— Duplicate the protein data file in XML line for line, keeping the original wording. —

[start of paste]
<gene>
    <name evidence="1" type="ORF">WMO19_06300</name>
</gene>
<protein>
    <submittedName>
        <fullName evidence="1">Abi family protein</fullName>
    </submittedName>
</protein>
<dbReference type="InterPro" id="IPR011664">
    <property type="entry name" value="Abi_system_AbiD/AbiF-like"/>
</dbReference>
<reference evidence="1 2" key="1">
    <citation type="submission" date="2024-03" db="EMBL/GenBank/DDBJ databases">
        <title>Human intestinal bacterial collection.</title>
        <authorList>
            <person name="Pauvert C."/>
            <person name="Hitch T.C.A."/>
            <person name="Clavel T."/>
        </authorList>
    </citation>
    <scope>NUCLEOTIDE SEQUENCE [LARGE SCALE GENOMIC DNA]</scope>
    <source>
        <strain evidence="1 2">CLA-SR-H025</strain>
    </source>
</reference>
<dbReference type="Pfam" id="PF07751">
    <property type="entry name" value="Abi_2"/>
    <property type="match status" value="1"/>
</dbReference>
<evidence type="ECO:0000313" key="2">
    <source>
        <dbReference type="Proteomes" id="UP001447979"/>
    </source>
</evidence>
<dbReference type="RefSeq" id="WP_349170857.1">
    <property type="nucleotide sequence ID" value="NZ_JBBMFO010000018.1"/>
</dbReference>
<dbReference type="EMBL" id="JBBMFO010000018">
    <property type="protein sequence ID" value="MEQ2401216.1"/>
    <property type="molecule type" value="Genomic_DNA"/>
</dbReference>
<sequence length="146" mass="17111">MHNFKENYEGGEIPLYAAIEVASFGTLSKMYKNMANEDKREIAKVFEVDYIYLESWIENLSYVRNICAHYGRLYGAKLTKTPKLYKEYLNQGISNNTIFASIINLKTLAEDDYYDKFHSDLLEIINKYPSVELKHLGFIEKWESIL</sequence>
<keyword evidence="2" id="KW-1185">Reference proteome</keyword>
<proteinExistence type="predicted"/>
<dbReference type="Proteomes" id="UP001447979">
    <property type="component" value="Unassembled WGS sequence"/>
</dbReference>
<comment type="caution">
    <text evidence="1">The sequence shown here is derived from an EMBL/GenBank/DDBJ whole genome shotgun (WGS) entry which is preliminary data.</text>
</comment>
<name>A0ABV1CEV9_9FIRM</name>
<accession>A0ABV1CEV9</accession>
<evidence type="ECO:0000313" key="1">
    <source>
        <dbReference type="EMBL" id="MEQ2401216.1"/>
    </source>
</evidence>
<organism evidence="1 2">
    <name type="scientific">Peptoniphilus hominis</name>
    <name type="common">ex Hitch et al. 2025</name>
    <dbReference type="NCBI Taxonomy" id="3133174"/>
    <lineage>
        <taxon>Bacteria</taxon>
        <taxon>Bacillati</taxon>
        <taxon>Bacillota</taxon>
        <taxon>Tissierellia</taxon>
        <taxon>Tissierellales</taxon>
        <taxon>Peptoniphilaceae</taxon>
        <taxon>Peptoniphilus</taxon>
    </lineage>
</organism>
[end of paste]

<gene>
    <name evidence="1" type="ORF">WMO19_06300</name>
</gene>
<protein>
    <submittedName>
        <fullName evidence="1">Abi family protein</fullName>
    </submittedName>
</protein>
<dbReference type="InterPro" id="IPR011664">
    <property type="entry name" value="Abi_system_AbiD/AbiF-like"/>
</dbReference>
<reference evidence="1 2" key="1">
    <citation type="submission" date="2024-03" db="EMBL/GenBank/DDBJ databases">
        <title>Human intestinal bacterial collection.</title>
        <authorList>
            <person name="Pauvert C."/>
            <person name="Hitch T.C.A."/>
            <person name="Clavel T."/>
        </authorList>
    </citation>
    <scope>NUCLEOTIDE SEQUENCE [LARGE SCALE GENOMIC DNA]</scope>
    <source>
        <strain evidence="1 2">CLA-SR-H025</strain>
    </source>
</reference>
<dbReference type="Pfam" id="PF07751">
    <property type="entry name" value="Abi_2"/>
    <property type="match status" value="1"/>
</dbReference>
<evidence type="ECO:0000313" key="2">
    <source>
        <dbReference type="Proteomes" id="UP001447979"/>
    </source>
</evidence>
<dbReference type="RefSeq" id="WP_349170857.1">
    <property type="nucleotide sequence ID" value="NZ_JBBMFO010000018.1"/>
</dbReference>
<dbReference type="EMBL" id="JBBMFO010000018">
    <property type="protein sequence ID" value="MEQ2401216.1"/>
    <property type="molecule type" value="Genomic_DNA"/>
</dbReference>
<sequence length="146" mass="17111">MHNFKENYEGGEIPLYAAIEVASFGTLSKMYKNMANEDKREIAKVFEVDYIYLESWIENLSYVRNICAHYGRLYGAKLTKTPKLYKEYLNQGISNNTIFASIINLKTLAEDDYYDKFHSDLLEIINKYPSVELKHLGFIEKWESIL</sequence>
<keyword evidence="2" id="KW-1185">Reference proteome</keyword>
<proteinExistence type="predicted"/>
<dbReference type="Proteomes" id="UP001447979">
    <property type="component" value="Unassembled WGS sequence"/>
</dbReference>
<comment type="caution">
    <text evidence="1">The sequence shown here is derived from an EMBL/GenBank/DDBJ whole genome shotgun (WGS) entry which is preliminary data.</text>
</comment>
<name>A0ABV1CEV9_9FIRM</name>
<accession>A0ABV1CEV9</accession>
<evidence type="ECO:0000313" key="1">
    <source>
        <dbReference type="EMBL" id="MEQ2401216.1"/>
    </source>
</evidence>
<organism evidence="1 2">
    <name type="scientific">Peptoniphilus hominis</name>
    <name type="common">ex Hitch et al. 2025</name>
    <dbReference type="NCBI Taxonomy" id="3133174"/>
    <lineage>
        <taxon>Bacteria</taxon>
        <taxon>Bacillati</taxon>
        <taxon>Bacillota</taxon>
        <taxon>Tissierellia</taxon>
        <taxon>Tissierellales</taxon>
        <taxon>Peptoniphilaceae</taxon>
        <taxon>Peptoniphilus</taxon>
    </lineage>
</organism>